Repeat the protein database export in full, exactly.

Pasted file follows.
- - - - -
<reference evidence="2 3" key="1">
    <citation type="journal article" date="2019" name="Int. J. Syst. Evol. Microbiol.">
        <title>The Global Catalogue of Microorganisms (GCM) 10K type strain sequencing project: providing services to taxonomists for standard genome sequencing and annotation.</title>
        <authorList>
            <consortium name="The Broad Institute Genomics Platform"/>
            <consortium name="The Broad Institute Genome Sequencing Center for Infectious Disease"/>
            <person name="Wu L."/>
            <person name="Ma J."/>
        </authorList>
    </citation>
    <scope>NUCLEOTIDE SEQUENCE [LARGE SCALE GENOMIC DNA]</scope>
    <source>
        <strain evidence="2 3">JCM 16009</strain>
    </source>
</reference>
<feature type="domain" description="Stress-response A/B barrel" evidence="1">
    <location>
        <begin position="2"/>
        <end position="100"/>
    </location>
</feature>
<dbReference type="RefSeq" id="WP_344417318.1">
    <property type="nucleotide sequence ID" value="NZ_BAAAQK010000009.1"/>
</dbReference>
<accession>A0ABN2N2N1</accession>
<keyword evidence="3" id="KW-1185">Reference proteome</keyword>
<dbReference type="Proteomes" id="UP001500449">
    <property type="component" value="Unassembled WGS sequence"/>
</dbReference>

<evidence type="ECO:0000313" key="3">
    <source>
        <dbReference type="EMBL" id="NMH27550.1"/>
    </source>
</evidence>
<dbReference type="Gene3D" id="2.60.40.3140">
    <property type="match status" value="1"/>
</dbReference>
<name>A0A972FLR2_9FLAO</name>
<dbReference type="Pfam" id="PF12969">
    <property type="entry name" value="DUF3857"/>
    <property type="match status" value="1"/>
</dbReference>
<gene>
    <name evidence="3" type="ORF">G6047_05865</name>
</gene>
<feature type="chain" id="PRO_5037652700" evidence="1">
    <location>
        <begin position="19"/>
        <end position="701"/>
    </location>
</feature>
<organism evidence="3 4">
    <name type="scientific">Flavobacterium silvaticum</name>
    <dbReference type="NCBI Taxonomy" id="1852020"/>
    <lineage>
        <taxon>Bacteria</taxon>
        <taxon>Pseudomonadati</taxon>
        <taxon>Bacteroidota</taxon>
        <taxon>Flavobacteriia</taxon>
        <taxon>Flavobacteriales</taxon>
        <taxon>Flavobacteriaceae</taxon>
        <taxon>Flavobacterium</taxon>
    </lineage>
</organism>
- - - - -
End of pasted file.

<reference evidence="2 3" key="1">
    <citation type="journal article" date="2019" name="Int. J. Syst. Evol. Microbiol.">
        <title>The Global Catalogue of Microorganisms (GCM) 10K type strain sequencing project: providing services to taxonomists for standard genome sequencing and annotation.</title>
        <authorList>
            <consortium name="The Broad Institute Genomics Platform"/>
            <consortium name="The Broad Institute Genome Sequencing Center for Infectious Disease"/>
            <person name="Wu L."/>
            <person name="Ma J."/>
        </authorList>
    </citation>
    <scope>NUCLEOTIDE SEQUENCE [LARGE SCALE GENOMIC DNA]</scope>
    <source>
        <strain evidence="2 3">JCM 16009</strain>
    </source>
</reference>
<feature type="domain" description="Stress-response A/B barrel" evidence="1">
    <location>
        <begin position="2"/>
        <end position="100"/>
    </location>
</feature>
<dbReference type="RefSeq" id="WP_344417318.1">
    <property type="nucleotide sequence ID" value="NZ_BAAAQK010000009.1"/>
</dbReference>
<accession>A0ABN2N2N1</accession>
<keyword evidence="3" id="KW-1185">Reference proteome</keyword>
<dbReference type="Proteomes" id="UP001500449">
    <property type="component" value="Unassembled WGS sequence"/>
</dbReference>

<evidence type="ECO:0000313" key="3">
    <source>
        <dbReference type="EMBL" id="NMH27550.1"/>
    </source>
</evidence>
<dbReference type="Gene3D" id="2.60.40.3140">
    <property type="match status" value="1"/>
</dbReference>
<name>A0A972FLR2_9FLAO</name>
<dbReference type="Pfam" id="PF12969">
    <property type="entry name" value="DUF3857"/>
    <property type="match status" value="1"/>
</dbReference>
<gene>
    <name evidence="3" type="ORF">G6047_05865</name>
</gene>
<feature type="chain" id="PRO_5037652700" evidence="1">
    <location>
        <begin position="19"/>
        <end position="701"/>
    </location>
</feature>
<organism evidence="3 4">
    <name type="scientific">Flavobacterium silvaticum</name>
    <dbReference type="NCBI Taxonomy" id="1852020"/>
    <lineage>
        <taxon>Bacteria</taxon>
        <taxon>Pseudomonadati</taxon>
        <taxon>Bacteroidota</taxon>
        <taxon>Flavobacteriia</taxon>
        <taxon>Flavobacteriales</taxon>
        <taxon>Flavobacteriaceae</taxon>
        <taxon>Flavobacterium</taxon>
    </lineage>
</organism>